Terpenes are a vast expanse of compounds whose true potential is just now being explored. Research is just starting to show that beyond the aromatic properties of terpenes, there are uses for them in medical, cosmetic, and therapeutic applications as well.
In part one of our terpene series, we will take a look at 5 common terpenes: Myrcene, Limonene, Linalool, Caryophyllene, and Pinene.
Let’s take a closer look and uncover some unique aspects of these common terpenes you may not have known about:
Well known for its high prevalence in cannabis, Myrcene has a unique aroma – earthy and slightly fruity; musky and clove-like when present in large amounts. It’s associated with cannabis due to its pervasiveness in the resins secreted by the plant. Myrcene is also found in high concentration in the skin of mangoes as well as in herbs such as lemongrass and thyme. Myrcene is believed to have sedative and anti-inflammatory effects, as well as the potential to aid in the relief of chronic pain.
Limonene has a smell akin to lemon or lemon zest. Limonene is also commonly found in varieties of cannabis sativa and has been shown to be a potential mood booster when used in aromatherapy. In a clinical setting, Limonene has been shown to reduce tumor size, as well as having anti-fungal and anti-bacterial uses in concentrated applications.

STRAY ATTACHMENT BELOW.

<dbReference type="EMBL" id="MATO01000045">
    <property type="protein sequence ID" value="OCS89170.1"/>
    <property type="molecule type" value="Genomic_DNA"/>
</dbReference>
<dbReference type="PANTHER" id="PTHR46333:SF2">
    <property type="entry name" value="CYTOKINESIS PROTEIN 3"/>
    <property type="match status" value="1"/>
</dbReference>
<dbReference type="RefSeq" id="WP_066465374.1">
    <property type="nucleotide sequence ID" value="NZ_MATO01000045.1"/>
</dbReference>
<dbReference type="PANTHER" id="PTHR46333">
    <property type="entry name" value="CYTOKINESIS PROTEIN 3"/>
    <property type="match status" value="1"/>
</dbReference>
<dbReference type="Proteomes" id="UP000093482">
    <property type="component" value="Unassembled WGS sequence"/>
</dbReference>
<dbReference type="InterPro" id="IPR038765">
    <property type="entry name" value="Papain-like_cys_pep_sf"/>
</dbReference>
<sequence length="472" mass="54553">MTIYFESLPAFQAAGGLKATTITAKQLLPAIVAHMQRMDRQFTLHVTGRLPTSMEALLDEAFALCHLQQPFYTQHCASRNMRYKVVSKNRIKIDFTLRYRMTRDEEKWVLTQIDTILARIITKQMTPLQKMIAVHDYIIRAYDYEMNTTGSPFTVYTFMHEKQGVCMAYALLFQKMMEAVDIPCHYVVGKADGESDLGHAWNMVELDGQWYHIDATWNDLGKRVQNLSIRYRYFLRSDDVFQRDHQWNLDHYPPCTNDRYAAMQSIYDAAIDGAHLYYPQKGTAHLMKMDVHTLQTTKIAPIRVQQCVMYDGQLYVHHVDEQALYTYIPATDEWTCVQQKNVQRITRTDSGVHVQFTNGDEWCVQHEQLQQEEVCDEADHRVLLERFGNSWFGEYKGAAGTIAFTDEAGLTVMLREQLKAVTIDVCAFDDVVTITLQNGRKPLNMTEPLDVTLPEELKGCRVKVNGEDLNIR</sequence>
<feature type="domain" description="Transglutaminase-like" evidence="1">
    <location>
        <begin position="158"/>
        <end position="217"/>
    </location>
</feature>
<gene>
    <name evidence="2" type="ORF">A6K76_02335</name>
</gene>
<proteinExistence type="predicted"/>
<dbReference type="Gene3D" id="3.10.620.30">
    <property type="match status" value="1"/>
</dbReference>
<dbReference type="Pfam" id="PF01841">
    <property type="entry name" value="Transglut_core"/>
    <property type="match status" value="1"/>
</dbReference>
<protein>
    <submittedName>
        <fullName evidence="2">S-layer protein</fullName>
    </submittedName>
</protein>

This terpene is floral, musky, and spicy. It’s used in scents like Bergamot and French Lavender and is a standby in the world of cosmetics and aromatherapy because of the calming, sedative qualities of its smell. Some secondary effects of Linalool that may have use in the medical world include relief from arthritis, depression, seizures, insomnia, and even cancer.
Beta-caryophyllene has a spicy, peppery aroma, close to the smell of black peppercorns. Recent studies have identified that Beta-caryophyllene binds directly to CB2 receptors in the brain, suggesting a potential synergy with cannabinoids. Additional studies have shown it to be potentially useful in alcohol rehabilitation, as mice treated with a CB2 receptor inhibitor showed a reduced tendency to voluntarily consume alcohol.
Alpha-Pinene / Beta-Pinene
These twin terpenes have a rich, powerful pine aroma and these compounds can be found in a wide variety of plants, most notably pine trees. Smaller amounts of pinene can be found in common herbs like rosemary and basil as well. Pinene has been studied as a treatment for crohn’s disease, and has the potential to help regulate gastrointestinal issues. Pinene has been shown to have powerful anti-inflammatory effects, and is thought to help improve respiratory function.
This is the end of our first list, but we’ll be posting more soon. This three-part series is just a short look of some of the more well-known terpenes; scientists are still looking at the ways this powerhouse molecule can have a positive impact on the plants we grow, and ourselves. We’ll see you for part two!